How 'Facebook welfare' could reshape the benefits system

Putting social relationships, rather than the impersonal state, at the heart of the welfare system offers a route out of the negative debate about ‘scroungers’.

Generous benefits stop people working. That view, crudely put, is at the centre of the political debate about contributory welfare and benefit ‘scroungers’. It also explains why financial support for unemployed people in the UK is among the most meagre in the developed world. Stingy benefits give people little choice other than to get back to work as quickly as possible: nine in ten unemployed people are back in work within a year.

But for many workers, meagre benefits and tough sanctions create problems. A big drop in living standards during unemployment affords skilled workers no time to find jobs that put their skills to productive use – something that would benefit them, their employer and the taxpayer. It makes little economic sense to push our computer programmers into the nearest retail job just to save the state £71.70 per week in Jobseeker’s Allowance. The trouble is that while higher benefit levels would alleviate this problem, they would compromise work incentives.

There is a way to get the best of both worlds. By 2018, tens of millions of employees will be saving in a private pension thanks to auto-enrolment. That offers an opportunity to build an integrated system of pensions and unemployment savings – one that doesn’t risk diminishing people’s already low rainy-day savings in favour of retirement saving. Let’s call it a lifecycle account.

On hitting unemployment, benefits would automatically be topped-up to 70 per cent of a person’s prior earnings for up to six months, funded from their personal lifecycle account. They would get time to look for the right job, and in spending their own retirement money, jobseekers would have strong incentives to strike the right balance between taking a job today versus a better one tomorrow.

Can this approach tackle the sense that people who’ve not worked enough get “something for nothing” from welfare? Yes, but it will mean putting social relationships – rather than the impersonal state - at the heart of the benefits system.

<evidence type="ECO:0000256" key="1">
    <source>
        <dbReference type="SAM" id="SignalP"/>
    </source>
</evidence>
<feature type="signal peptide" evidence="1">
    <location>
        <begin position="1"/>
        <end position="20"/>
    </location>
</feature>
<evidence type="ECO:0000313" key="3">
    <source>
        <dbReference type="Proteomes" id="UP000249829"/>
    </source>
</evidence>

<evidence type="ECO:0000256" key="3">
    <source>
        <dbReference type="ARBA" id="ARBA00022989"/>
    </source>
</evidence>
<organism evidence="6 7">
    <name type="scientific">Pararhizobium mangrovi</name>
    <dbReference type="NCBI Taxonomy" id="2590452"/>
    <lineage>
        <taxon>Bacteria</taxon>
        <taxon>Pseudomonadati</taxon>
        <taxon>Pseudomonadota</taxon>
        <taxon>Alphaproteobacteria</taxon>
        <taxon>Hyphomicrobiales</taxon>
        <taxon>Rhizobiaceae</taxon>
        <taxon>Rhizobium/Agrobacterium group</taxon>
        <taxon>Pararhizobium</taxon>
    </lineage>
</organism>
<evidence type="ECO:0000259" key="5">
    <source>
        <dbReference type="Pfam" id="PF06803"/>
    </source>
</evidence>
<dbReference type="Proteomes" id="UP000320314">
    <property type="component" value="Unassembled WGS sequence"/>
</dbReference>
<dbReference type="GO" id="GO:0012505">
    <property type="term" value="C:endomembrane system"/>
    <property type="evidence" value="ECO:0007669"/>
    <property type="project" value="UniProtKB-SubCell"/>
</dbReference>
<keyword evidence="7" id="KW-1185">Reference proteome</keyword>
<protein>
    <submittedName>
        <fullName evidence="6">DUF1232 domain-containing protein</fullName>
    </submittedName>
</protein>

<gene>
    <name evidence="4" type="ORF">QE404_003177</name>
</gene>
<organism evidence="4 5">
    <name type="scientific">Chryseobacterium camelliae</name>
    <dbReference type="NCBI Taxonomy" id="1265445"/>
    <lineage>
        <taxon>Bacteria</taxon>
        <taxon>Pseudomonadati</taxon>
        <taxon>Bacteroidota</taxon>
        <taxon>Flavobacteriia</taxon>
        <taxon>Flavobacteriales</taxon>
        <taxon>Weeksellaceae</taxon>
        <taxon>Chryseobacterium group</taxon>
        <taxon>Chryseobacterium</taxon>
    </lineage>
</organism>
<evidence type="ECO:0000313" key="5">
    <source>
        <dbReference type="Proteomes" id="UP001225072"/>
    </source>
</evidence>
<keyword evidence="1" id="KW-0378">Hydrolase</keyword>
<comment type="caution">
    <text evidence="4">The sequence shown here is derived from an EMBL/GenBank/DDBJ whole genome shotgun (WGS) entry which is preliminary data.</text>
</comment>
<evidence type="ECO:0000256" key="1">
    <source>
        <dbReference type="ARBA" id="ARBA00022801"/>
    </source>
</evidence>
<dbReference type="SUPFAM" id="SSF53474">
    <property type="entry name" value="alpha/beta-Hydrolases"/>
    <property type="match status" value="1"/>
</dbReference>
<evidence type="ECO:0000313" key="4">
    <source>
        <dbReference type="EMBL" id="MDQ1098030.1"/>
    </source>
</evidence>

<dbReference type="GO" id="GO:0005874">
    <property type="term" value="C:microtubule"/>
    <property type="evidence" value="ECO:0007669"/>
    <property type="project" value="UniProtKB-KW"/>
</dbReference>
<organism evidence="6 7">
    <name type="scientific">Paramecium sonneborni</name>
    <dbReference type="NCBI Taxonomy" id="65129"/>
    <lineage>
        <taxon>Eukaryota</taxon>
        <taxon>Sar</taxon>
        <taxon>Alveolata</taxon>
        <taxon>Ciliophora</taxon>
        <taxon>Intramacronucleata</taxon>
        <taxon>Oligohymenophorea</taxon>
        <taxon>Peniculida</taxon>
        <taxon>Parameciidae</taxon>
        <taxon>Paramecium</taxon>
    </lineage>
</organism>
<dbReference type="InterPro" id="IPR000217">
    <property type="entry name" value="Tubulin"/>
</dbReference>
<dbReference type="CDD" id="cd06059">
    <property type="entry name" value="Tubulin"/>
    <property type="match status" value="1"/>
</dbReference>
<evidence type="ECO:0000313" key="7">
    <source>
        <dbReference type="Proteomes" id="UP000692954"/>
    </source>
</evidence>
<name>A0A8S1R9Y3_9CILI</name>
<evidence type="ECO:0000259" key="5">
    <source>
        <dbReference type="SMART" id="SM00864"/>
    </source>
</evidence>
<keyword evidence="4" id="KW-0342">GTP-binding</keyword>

Account holders would have to nominate three guarantors from their friends or family. They could go into the red while unemployed, giving them a better level of financial support. But their guarantors would be liable to repay a proportion of the money borrowed if their friend failed to find work and repay the cash.

People would be better supported in early unemployment, but in return their closest friends and family would have a direct interest in their work search activities. Harnessing the power of social networks, you might even call it ‘Facebook welfare’.

There is a route out of the negative debate about ‘scroungers’ but it will take a radical rethink of contributory welfare, putting compassionate obligation at the heart of the 21st century welfare state.  

People enter the Jobcentre Plus office in Bath. Photograph: Getty Images.

Ian Mulheirn is the director of the Social Market Foundation.

Getty Images.
Show Hide image

Voters are turning against Brexit but the Lib Dems aren't benefiting

Labour's pro-Brexit stance is not preventing it from winning the support of Remainers. Will that change?

More than a year after the UK voted for Brexit, there has been little sign of buyer's remorse. The public, including around a third of Remainers, are largely of the view that the government should "get on with it".

But as real wages are squeezed (owing to the Brexit-linked inflationary spike) there are tentative signs that the mood is changing. In the event of a second referendum, an Opinium/Observer poll found, 47 per cent would vote Remain, compared to 44 per cent for Leave. Support for a repeat vote is also increasing. Forty one per cent of the public now favour a second referendum (with 48 per cent opposed), compared to 33 per cent last December. 

The Liberal Democrats have made halting Brexit their raison d'être. But as public opinion turns, there is no sign they are benefiting. Since the election, Vince Cable's party has yet to exceed single figures in the polls, scoring a lowly 6 per cent in the Opinium survey (down from 7.4 per cent at the election). 

What accounts for this disparity? After their near-extinction in 2015, the Lib Dems remain either toxic or irrelevant to many voters. Labour, by contrast, despite its pro-Brexit stance, has hoovered up Remainers (55 per cent back Jeremy Corbyn's party). 

In some cases, this reflects voters' other priorities. Remainers are prepared to support Labour on account of the party's stances on austerity, housing and education. Corbyn, meanwhile, is a eurosceptic whose internationalism and pro-migration reputation endear him to EU supporters. Other Remainers rewarded Labour MPs who voted against Article 50, rebelling against the leadership's stance. 

But the trend also partly reflects ignorance. By saying little on the subject of Brexit, Corbyn and Labour allowed Remainers to assume the best. Though there is little evidence that voters will abandon Corbyn over his EU stance, the potential exists.

For this reason, the proposal of a new party will continue to recur. By challenging Labour over Brexit, without the toxicity of Lib Dems, it would sharpen the choice before voters. Though it would not win an election, a new party could force Corbyn to soften his stance on Brexit or to offer a second referendum (mirroring Ukip's effect on the Conservatives).

The greatest problem for the project is that it lacks support where it counts: among MPs. For reasons of tribalism and strategy, there is no emergent "Gang of Four" ready to helm a new party. In the absence of a new convulsion, the UK may turn against Brexit without the anti-Brexiteers benefiting. 

George Eaton is political editor of the New Statesman.